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Henri Charrière dit 'Papillon'

Henri Charrière, born on November 16, 1906, in St Etienne de Lugdarès, Ardèche, and deceased on July 29, 1973, in Madrid, Spain, is best known for his nickname "Papillon" due to the butterfly tattoo on his chest. His life's story is a remarkable tale of resilience and determination.

Early Life and Background

  • Born to Joseph Charrière and Marie-Louise Thierry, both educators.
  • Lost his mother to a contagious disease in 1917, leading to a turbulent youth.
  • Expelled from school in 1925 for a violent fight, leading his father to enroll him in the French Navy.
  • Served in the disciplinary battalions in Corsica in 1926, where he got his famous butterfly tattoo.

Incarceration and Escape Attempts

  • In 1931, Charrière was wrongfully convicted and sentenced to life in forced labor in the French Guiana penal colony for the murder of his friend Roland Legrand, a crime he always denied.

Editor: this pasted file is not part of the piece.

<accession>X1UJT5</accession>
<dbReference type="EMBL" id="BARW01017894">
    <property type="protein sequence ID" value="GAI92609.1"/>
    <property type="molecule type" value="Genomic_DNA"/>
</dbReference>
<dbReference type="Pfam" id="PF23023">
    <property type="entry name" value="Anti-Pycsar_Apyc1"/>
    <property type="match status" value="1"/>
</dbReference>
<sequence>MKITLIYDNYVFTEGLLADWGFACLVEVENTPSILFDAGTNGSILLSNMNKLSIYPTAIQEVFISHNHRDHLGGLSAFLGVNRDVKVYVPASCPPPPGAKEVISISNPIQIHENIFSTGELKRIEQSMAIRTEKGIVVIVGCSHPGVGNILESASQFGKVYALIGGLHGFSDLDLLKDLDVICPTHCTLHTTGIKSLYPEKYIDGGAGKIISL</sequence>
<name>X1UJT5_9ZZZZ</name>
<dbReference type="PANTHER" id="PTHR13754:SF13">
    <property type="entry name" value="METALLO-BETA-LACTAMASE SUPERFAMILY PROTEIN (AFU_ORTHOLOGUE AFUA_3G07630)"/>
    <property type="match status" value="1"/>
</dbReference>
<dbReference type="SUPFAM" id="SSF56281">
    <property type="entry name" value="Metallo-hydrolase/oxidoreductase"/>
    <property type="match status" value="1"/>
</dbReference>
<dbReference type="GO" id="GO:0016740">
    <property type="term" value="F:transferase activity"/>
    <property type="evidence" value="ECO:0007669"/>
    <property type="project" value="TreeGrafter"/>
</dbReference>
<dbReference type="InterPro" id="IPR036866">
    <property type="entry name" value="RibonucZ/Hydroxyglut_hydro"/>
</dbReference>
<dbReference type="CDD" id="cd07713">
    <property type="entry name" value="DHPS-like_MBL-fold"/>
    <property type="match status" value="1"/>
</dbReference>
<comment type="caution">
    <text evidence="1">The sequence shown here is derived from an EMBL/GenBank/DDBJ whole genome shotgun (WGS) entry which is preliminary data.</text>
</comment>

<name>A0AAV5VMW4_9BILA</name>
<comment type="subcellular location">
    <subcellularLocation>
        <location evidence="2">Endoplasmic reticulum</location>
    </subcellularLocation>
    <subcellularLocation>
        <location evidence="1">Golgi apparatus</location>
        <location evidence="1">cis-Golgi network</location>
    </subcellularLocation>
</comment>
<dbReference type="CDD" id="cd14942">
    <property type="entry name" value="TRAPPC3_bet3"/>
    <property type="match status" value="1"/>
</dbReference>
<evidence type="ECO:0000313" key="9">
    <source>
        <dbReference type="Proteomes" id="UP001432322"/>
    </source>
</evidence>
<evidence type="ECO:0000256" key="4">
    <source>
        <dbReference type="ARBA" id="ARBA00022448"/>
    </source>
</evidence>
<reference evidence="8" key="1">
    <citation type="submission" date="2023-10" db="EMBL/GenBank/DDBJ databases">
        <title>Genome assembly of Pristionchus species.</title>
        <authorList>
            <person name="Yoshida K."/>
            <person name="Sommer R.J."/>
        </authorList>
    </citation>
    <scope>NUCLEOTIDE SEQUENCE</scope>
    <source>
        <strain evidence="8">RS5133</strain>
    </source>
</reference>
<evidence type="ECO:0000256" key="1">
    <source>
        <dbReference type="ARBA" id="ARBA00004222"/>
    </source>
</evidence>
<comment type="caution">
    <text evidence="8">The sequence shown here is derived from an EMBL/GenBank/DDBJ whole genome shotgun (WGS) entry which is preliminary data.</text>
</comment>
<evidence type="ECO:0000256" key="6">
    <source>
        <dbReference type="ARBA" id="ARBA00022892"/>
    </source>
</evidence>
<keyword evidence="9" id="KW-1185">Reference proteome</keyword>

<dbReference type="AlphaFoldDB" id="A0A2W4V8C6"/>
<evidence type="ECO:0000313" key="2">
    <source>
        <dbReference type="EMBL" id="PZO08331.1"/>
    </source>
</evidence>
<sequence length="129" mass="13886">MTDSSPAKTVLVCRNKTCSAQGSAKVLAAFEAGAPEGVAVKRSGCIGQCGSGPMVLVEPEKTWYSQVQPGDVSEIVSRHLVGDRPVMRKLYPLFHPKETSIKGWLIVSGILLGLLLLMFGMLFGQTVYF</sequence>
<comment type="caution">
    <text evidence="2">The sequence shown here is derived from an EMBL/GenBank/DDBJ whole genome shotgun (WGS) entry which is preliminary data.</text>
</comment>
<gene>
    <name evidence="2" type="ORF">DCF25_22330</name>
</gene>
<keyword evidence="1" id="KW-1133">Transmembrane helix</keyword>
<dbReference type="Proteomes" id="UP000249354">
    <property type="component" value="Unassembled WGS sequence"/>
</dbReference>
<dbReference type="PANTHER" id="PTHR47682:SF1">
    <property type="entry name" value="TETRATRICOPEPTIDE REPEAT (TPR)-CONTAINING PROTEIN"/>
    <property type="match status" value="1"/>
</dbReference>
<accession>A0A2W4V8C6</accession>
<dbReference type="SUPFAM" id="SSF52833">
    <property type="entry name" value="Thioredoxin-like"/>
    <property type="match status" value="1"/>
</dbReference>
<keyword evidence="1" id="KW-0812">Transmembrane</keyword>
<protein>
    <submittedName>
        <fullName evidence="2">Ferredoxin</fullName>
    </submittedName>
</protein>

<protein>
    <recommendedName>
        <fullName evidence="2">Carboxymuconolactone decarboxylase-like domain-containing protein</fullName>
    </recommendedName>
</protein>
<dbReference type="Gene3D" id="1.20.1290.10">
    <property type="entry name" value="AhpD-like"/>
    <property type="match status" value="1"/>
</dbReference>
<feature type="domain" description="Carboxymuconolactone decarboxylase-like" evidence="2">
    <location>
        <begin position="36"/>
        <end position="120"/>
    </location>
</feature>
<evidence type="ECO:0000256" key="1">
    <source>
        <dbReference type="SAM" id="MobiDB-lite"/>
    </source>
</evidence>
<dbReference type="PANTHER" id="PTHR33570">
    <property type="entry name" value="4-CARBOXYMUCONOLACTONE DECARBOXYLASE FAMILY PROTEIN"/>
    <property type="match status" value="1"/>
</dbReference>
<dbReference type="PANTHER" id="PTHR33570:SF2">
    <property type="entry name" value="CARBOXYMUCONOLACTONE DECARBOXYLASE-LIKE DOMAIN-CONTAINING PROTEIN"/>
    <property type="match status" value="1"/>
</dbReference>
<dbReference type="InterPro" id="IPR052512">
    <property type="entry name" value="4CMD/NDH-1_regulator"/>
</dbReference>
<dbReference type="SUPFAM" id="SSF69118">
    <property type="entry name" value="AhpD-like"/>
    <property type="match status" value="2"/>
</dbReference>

• He first escaped the penal colony in 1934, only to be recaptured and returned by Colombian authorities.

Final Escape and Later Life

  • Successfully escaped for the last time in 1944.
  • Settled in Caracas, Venezuela, where he became a citizen and rebuilt his life.
  • Returned to France permanently in 1969.

Literary Contributions

  • Authored the book "Papillon," which, though not entirely autobiographical, recounts his experiences and those of other inmates like Charles Brunier and René Belbenoit.
  • Followed up with "Banco," detailing his post-prison adventures.

Charrière's life story, particularly his experiences in the French penal system and his relentless pursuit of freedom, has captivated readers and audiences worldwide, making him an enduring symbol of resilience against injustice.